Another vital push was to restore UMDNJ's campus in New Brunswick into its rightful status as Rutgers Medical School. A complicated merger between Rutgers, UMDNJ, and NJIT imploded spectacularly earlier in the decade, in part due to mixed feelings from New Brunswick. McCormick had recently taken initiative under a new Governor in Chris Christie to attempt a scaled-down merger that would be an unambiguous win if successful. That plan still has a great deal of pratfalls ahead, but McCormick certainly knows as a professional historian that his legacy as Rutgers president will be remembered more fondly if the UMDNJ merger goes through. Any prospective replacements will have to place a high emphasis on seeing this ambitious project through to completion.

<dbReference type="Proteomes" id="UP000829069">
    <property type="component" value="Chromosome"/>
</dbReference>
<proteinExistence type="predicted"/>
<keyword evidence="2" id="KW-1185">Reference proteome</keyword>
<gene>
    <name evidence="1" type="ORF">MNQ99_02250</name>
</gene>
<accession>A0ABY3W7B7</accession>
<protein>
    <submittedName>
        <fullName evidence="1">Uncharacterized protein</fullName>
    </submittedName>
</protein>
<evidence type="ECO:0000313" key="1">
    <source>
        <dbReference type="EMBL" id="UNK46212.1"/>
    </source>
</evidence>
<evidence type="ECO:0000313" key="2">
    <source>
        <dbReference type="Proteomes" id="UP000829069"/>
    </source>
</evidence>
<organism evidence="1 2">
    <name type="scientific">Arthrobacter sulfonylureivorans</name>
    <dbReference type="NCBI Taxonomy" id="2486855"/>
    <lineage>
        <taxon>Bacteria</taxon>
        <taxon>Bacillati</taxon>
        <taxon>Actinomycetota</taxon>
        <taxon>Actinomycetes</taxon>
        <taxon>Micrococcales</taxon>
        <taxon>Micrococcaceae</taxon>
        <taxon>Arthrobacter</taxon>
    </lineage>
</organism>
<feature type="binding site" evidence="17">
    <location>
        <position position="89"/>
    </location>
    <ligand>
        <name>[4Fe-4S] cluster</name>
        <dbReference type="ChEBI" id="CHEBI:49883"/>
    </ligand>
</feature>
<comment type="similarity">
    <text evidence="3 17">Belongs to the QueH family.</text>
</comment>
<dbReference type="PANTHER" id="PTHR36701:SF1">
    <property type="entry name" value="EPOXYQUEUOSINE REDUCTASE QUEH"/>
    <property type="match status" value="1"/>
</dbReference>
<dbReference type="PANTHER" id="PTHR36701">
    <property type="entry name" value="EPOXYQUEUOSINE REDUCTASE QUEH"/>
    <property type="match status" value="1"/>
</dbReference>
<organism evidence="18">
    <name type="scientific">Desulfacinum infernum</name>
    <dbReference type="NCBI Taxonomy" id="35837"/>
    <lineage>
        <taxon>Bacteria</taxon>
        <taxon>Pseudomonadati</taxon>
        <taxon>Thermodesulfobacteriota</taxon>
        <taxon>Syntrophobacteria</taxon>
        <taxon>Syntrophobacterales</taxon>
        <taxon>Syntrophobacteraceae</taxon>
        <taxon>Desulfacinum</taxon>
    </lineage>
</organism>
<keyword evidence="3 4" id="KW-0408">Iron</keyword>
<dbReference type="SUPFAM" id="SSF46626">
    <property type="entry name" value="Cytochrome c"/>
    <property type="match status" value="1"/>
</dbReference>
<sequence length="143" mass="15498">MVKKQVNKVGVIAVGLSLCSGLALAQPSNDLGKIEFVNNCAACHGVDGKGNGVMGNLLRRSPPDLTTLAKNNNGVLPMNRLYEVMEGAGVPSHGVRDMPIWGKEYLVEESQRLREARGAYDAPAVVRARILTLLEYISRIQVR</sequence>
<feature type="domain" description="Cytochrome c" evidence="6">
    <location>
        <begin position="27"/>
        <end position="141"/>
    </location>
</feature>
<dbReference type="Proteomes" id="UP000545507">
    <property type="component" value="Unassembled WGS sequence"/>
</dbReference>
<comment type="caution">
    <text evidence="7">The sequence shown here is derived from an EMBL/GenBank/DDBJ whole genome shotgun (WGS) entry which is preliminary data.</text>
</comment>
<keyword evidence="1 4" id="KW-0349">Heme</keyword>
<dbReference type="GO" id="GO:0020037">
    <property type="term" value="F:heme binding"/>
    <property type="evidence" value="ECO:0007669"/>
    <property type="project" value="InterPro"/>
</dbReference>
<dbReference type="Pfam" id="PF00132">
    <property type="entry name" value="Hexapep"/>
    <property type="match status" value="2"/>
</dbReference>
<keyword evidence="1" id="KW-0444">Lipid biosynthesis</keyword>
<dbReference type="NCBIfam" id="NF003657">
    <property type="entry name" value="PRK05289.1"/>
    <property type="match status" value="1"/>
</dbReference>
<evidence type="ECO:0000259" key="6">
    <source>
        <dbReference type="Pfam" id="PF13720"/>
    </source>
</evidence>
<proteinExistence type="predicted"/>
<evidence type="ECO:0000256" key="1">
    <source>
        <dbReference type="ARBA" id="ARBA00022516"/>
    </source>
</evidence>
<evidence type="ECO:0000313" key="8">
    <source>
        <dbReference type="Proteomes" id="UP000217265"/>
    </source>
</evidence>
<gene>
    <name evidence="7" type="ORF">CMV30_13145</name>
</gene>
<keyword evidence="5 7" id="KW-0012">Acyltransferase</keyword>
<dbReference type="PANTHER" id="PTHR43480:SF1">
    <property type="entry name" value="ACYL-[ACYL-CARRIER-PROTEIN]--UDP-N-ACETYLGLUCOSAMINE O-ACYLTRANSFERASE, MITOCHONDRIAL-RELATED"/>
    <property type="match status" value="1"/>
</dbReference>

As the Ledger article notes, Rutgers quickly identified McCormick as a frontrunner a decade ago due to his intimate familiarity with the school and New Jersey. His tenure was not as smooth as anticipated, owing in part due to the local economic climate, but that does go to highlight the inherent uncertainty that goes into any search process. Rutgers is somewhat difficult to administrate due to its complex organizational structure. Governing is difficult when one has to navigate countless factions, fiefdoms, and mandarins. As far as identifying a replacement goes, internally there might be some support in elevating Rutgers Undergraduate VP Barry Qualls, who is very well respected and admired.